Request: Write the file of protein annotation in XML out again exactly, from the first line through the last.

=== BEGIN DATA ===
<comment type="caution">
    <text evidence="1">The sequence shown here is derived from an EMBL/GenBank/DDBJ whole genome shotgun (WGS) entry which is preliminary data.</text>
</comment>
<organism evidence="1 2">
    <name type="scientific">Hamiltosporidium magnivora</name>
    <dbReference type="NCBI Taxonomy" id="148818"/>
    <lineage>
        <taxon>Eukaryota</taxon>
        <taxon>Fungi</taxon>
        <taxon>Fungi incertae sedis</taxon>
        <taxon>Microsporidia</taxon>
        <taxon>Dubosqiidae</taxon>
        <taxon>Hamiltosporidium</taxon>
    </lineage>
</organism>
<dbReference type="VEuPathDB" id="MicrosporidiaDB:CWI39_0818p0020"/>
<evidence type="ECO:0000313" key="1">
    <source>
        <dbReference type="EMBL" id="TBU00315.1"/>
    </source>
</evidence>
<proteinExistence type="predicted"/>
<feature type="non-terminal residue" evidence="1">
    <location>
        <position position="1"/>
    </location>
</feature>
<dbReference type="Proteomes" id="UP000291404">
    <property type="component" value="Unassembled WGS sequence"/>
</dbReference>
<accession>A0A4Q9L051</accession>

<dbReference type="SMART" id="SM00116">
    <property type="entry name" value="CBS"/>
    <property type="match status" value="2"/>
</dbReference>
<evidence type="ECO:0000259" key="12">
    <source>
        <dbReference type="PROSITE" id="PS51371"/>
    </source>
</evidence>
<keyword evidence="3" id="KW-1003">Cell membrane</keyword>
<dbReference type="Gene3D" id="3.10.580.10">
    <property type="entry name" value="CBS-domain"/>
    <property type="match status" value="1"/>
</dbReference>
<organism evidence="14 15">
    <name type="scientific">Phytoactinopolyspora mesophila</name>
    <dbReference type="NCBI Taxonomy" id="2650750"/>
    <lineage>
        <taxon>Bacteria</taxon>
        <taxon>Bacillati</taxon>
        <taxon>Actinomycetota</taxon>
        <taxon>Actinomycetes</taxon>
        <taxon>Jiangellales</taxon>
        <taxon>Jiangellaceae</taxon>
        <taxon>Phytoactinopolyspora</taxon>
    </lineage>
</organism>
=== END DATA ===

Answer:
<comment type="caution">
    <text evidence="1">The sequence shown here is derived from an EMBL/GenBank/DDBJ whole genome shotgun (WGS) entry which is preliminary data.</text>
</comment>
<organism evidence="1 2">
    <name type="scientific">Hamiltosporidium magnivora</name>
    <dbReference type="NCBI Taxonomy" id="148818"/>
    <lineage>
        <taxon>Eukaryota</taxon>
        <taxon>Fungi</taxon>
        <taxon>Fungi incertae sedis</taxon>
        <taxon>Microsporidia</taxon>
        <taxon>Dubosqiidae</taxon>
        <taxon>Hamiltosporidium</taxon>
    </lineage>
</organism>
<dbReference type="VEuPathDB" id="MicrosporidiaDB:CWI39_0818p0020"/>
<evidence type="ECO:0000313" key="1">
    <source>
        <dbReference type="EMBL" id="TBU00315.1"/>
    </source>
</evidence>
<proteinExistence type="predicted"/>
<feature type="non-terminal residue" evidence="1">
    <location>
        <position position="1"/>
    </location>
</feature>
<dbReference type="Proteomes" id="UP000291404">
    <property type="component" value="Unassembled WGS sequence"/>
</dbReference>
<accession>A0A4Q9L051</accession>

<dbReference type="SMART" id="SM00116">
    <property type="entry name" value="CBS"/>
    <property type="match status" value="2"/>
</dbReference>
<evidence type="ECO:0000259" key="12">
    <source>
        <dbReference type="PROSITE" id="PS51371"/>
    </source>
</evidence>
<keyword evidence="3" id="KW-1003">Cell membrane</keyword>
<dbReference type="Gene3D" id="3.10.580.10">
    <property type="entry name" value="CBS-domain"/>
    <property type="match status" value="1"/>
</dbReference>
<organism evidence="14 15">
    <name type="scientific">Phytoactinopolyspora mesophila</name>
    <dbReference type="NCBI Taxonomy" id="2650750"/>
    <lineage>
        <taxon>Bacteria</taxon>
        <taxon>Bacillati</taxon>
        <taxon>Actinomycetota</taxon>
        <taxon>Actinomycetes</taxon>
        <taxon>Jiangellales</taxon>
        <taxon>Jiangellaceae</taxon>
        <taxon>Phytoactinopolyspora</taxon>
    </lineage>
</organism>